By Raymond E. Feist and Stephen Abrams
November, 2013; $26.99 HB
Reviewed by K. H. Vaughan
It isn’t every year that a series of fantasy novels spanning thirty books over three decades comes to a close, but Raymond E. Feist’s Riftwar saga ended earlier this year with the publication of Magician’s End. To celebrate the series, Feist and Midkemia co-creator Stephen Abrams have produced a retrospective volume that summarizes the events of the Riftwar Saga. The narrative conceit is that the work contains the magician Pug’s first-person journal entries, with annotations by his son Magnus. The books, originally derived from a campaign setting collaboratively developed by an RPG group at UCSD, are high fantasy with acknowledged influences from Dungeons & Dragons, J. R. R. Tolkien, and M. A. R. Barker’s Empire of the Petal Throne.
The result is a beautifully bound coffee table book with a paper slip cover. It contains over 50 full color maps and decorative elements by MinaLima Design, and is amply illustrated with original artwork by Steven Stone. The live action illustrations appear to be based on photographs of models compiled with computer-generated fantasy backgrounds. This creates a photorealistic effect that seems a bit at odds with the effort to present the maps and sketches of Midkemia in a way that mimics a more primitive or archaic style. In a few cases, the figures do not blend smoothly with the backgrounds but stand out against it as if on stage.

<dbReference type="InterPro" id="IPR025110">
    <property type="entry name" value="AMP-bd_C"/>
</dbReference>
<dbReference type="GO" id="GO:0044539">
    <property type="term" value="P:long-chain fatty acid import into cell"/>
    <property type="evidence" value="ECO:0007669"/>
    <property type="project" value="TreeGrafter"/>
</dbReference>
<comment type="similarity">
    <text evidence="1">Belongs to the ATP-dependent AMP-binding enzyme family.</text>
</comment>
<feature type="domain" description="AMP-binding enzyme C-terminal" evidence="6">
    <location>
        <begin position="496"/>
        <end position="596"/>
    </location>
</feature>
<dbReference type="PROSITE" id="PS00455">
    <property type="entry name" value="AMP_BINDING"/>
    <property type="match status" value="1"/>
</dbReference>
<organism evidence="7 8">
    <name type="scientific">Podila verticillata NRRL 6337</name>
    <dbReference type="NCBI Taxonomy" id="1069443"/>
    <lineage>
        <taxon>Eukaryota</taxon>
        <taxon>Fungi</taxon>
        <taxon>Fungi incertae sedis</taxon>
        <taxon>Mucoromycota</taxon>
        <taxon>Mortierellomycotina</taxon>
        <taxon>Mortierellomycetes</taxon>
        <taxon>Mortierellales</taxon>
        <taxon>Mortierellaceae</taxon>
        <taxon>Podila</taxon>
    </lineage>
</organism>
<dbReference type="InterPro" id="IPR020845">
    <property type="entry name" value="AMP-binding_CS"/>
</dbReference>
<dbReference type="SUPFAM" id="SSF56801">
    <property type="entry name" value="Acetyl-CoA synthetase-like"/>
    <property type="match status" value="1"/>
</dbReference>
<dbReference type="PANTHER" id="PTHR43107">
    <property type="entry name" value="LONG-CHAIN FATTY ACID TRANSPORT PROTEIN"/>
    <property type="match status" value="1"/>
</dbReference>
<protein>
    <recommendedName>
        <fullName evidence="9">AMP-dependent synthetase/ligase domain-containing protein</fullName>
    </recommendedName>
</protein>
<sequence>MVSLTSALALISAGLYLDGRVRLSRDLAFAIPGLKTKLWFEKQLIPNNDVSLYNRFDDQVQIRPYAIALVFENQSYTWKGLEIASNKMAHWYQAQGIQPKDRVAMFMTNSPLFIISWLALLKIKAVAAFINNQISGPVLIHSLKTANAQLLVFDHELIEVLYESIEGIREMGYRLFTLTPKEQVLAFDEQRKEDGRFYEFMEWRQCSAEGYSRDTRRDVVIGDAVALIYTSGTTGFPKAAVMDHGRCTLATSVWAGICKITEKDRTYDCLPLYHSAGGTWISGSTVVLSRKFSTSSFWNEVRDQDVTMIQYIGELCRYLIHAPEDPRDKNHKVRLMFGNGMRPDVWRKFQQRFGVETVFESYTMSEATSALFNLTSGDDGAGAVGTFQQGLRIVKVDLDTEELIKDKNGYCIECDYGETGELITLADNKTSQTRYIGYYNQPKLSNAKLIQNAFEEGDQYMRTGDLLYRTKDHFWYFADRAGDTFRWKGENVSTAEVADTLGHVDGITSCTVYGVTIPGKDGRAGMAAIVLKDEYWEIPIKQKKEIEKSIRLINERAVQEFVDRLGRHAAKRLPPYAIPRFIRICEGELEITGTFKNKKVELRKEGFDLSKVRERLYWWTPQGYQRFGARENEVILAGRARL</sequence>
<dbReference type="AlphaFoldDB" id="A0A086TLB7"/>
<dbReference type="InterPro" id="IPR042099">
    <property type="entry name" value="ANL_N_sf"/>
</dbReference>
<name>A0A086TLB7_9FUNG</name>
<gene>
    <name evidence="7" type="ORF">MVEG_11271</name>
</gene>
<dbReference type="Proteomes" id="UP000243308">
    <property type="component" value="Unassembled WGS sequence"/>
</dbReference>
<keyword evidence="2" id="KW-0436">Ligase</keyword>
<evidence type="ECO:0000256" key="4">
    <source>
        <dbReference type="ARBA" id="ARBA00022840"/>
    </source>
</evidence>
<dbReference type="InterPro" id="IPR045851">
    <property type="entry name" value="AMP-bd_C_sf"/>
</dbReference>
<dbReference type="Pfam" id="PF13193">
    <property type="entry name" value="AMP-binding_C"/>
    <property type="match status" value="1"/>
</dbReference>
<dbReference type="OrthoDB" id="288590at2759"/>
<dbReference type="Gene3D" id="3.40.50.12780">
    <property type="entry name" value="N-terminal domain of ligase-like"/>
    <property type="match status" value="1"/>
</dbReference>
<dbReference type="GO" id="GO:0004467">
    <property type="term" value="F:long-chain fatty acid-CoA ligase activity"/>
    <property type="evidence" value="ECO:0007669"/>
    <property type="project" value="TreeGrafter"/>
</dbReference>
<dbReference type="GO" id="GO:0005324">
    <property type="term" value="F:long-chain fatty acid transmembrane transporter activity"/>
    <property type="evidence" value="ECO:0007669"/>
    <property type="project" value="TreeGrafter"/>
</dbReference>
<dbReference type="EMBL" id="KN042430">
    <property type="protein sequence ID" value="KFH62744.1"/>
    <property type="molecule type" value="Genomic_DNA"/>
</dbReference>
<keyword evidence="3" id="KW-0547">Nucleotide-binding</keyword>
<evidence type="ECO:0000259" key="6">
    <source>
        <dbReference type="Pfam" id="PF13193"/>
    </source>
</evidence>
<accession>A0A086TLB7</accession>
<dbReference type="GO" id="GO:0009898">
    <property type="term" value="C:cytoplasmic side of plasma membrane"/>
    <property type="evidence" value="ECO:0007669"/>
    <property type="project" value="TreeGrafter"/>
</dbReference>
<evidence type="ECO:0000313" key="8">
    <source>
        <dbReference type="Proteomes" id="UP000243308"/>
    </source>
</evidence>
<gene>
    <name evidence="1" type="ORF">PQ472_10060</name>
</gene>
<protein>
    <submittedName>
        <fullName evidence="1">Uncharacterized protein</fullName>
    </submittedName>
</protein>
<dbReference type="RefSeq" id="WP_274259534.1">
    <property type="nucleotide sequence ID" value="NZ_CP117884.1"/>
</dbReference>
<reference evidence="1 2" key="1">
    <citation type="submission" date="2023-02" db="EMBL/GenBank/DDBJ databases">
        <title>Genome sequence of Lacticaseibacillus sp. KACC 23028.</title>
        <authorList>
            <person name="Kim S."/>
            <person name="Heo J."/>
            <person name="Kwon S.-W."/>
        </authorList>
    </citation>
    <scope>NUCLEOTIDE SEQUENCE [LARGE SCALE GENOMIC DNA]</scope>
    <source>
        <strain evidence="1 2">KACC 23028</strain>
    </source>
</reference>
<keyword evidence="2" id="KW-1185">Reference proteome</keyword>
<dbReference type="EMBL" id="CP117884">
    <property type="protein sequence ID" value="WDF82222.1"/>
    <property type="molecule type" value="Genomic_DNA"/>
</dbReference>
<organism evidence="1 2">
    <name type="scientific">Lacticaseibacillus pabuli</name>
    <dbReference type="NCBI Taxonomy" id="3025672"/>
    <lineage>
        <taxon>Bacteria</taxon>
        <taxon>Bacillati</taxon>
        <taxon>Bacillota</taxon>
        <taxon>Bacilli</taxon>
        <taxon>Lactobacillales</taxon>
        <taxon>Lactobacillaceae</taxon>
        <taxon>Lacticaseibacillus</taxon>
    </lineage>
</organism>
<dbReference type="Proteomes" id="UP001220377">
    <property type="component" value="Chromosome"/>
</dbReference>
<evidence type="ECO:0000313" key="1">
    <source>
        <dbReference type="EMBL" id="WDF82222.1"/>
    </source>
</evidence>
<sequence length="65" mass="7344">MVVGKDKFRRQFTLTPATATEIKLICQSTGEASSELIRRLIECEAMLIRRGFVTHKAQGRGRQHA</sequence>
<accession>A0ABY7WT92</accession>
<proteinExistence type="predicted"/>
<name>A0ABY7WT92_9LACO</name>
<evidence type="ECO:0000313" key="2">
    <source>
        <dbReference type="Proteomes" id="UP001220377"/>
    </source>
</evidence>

This is not a detailed atlas or encyclopedia of the worlds and events of the Riftwar books; fans looking for a comprehensive reference source will be disappointed. This is more of a travelogue, providing a condensed version of the events of the series. It should appeal to fans who have fond memories of the world and wish to revisit it with a slightly different perspective. Fans of high fantasy who are unfamiliar with this universe may find may enjoy the opportunity to discover a series that has been loved by many, but may not fully appreciate it as a stand-alone volume. The Riftwar books have appeared in many languages and sold over 15 million copies worldwide, and stand with A Song of Fire and Ice, The Belgariad, The Wheel of Time, and The Chronicles of Thomas Covenant as some of the most popular fantasy series of the modern era.